But I keep getting a compiler error that the call to the base.myClone has some invalid arguments.

By the way, I wasn't joking about being looped on decongestiants.  I'm probably not in any condition to program right now, but the deadline is looming and I have to get this project done.  Sorry if I'm coming across a bit thick at the moment.
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Razzie_Commented:
Hmm you can't pass a reference of class A to the base.myClone method when it takes an object as a reference. So you'd have to change it to myClone(ref B b2) or something.

also I can tell you now that b.Next = Next.myClone(null) won't work either. I doubt it will be necessary to pass them as ref parameters anyway.

Oh well it's almost 1 am here, no condition to program for me too, still I hope it helped you some :)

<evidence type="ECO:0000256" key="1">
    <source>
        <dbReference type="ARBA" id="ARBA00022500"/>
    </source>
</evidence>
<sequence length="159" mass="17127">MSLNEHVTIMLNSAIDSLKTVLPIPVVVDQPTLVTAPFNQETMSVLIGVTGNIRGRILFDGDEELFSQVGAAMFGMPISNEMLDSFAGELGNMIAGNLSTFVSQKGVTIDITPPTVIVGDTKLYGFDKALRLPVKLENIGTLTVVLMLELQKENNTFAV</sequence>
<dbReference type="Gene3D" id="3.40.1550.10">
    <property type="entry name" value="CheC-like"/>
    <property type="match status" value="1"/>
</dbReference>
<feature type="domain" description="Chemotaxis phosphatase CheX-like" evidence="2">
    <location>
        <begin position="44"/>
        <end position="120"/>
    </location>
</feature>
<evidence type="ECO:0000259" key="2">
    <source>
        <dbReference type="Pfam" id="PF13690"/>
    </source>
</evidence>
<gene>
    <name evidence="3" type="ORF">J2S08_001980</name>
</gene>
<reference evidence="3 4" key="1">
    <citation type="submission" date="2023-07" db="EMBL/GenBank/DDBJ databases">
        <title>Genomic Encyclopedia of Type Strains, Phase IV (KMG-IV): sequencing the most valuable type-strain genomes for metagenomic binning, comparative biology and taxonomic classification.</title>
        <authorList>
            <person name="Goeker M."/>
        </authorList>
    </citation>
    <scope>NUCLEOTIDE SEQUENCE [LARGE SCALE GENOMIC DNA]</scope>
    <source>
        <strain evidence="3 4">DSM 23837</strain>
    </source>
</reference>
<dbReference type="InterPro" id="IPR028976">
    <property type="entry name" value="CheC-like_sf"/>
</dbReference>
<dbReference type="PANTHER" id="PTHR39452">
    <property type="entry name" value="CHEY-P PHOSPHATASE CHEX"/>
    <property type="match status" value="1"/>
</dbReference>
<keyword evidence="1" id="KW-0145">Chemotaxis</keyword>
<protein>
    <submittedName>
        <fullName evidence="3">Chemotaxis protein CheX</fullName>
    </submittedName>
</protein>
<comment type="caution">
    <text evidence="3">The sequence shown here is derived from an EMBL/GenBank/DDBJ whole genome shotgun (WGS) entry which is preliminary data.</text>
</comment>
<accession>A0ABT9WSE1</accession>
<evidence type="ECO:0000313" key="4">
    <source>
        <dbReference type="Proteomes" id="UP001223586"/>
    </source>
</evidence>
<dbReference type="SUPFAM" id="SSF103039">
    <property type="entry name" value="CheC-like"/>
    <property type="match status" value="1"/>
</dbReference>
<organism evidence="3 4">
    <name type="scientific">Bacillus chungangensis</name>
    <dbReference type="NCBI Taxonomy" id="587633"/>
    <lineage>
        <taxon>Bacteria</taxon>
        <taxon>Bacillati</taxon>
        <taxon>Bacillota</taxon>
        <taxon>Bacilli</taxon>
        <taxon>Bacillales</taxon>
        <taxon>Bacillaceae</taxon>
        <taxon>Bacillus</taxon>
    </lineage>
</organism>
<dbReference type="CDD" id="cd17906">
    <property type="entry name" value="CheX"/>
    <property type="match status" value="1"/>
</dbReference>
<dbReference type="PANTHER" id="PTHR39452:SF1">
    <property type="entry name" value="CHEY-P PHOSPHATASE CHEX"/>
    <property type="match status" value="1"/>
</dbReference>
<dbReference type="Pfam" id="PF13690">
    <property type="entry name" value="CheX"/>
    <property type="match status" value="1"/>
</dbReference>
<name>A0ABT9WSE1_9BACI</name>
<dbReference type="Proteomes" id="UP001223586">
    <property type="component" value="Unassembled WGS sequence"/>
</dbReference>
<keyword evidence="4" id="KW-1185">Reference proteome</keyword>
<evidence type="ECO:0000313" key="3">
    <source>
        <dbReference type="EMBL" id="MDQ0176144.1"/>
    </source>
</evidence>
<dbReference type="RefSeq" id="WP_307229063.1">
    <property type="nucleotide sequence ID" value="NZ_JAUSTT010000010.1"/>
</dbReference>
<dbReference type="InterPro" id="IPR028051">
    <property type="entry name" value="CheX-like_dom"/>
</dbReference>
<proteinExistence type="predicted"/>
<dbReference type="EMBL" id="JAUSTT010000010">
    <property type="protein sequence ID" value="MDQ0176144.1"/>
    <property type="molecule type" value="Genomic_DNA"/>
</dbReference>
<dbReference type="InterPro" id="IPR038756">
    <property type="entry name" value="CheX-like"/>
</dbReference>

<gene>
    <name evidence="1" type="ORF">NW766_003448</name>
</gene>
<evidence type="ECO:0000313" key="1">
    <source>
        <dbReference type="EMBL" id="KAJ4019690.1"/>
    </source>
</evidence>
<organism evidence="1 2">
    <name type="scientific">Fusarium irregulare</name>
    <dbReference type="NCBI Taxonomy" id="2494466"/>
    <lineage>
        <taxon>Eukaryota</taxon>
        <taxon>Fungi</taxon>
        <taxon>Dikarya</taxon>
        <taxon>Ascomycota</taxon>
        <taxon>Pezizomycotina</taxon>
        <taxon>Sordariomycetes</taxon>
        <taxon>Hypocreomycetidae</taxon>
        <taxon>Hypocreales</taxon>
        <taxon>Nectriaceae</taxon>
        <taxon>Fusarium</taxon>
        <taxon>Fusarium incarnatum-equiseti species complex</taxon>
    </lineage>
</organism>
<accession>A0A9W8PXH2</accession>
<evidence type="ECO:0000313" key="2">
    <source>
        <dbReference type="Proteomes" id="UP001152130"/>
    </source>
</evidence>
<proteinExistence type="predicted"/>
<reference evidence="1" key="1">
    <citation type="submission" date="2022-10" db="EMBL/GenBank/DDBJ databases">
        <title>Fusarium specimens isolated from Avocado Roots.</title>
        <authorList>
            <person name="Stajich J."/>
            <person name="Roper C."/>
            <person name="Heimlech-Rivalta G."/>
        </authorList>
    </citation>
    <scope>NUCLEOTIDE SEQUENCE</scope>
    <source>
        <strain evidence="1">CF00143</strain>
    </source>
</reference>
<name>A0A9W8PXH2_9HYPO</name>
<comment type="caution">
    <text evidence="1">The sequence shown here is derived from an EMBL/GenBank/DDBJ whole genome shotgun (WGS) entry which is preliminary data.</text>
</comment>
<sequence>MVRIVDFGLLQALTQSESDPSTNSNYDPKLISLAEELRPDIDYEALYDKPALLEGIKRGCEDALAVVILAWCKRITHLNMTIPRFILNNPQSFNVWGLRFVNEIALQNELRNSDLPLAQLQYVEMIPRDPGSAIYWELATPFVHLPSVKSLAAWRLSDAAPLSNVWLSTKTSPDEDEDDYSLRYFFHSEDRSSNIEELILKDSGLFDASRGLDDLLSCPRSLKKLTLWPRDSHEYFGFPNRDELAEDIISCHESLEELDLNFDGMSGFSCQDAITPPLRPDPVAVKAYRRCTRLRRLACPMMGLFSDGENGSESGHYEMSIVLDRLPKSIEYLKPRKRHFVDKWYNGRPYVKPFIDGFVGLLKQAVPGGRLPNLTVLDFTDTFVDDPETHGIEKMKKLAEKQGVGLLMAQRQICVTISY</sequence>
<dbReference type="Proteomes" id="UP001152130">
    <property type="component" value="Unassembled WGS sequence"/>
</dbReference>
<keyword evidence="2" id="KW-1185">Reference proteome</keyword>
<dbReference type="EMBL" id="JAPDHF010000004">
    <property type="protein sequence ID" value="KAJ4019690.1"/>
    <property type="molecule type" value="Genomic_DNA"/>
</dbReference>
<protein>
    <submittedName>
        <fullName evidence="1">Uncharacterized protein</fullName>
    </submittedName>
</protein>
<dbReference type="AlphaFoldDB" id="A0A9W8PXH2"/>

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KurtVonAuthor Commented:
Sorry for the long delay.  The conjestion turned out to be pneumonia.

The parameter for myClone must be an object, since if I type it for the class it won't be overridden by the child class, which is necesary for polymorphism.  I think Im going to have to do this the ugly way, and just stream out the object to a memory stream, then read it back in.

I'm just surprised there is no proper facility for a polymorphic deep-copy function.
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Razzie_Commented:
I concur. If you decide on doing it the ugly way, take a look at http://www.codeguru.com/forum/showthread.php?t=242411 since it might give you some ideas.
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KurtVonAuthor Commented:
Sorry for the delay in answering.  I had hoped that somehow there would be a better way, but after implementing the ugly solution I have grown to actually appreciate it (plus it resulted in catching a bug in my code).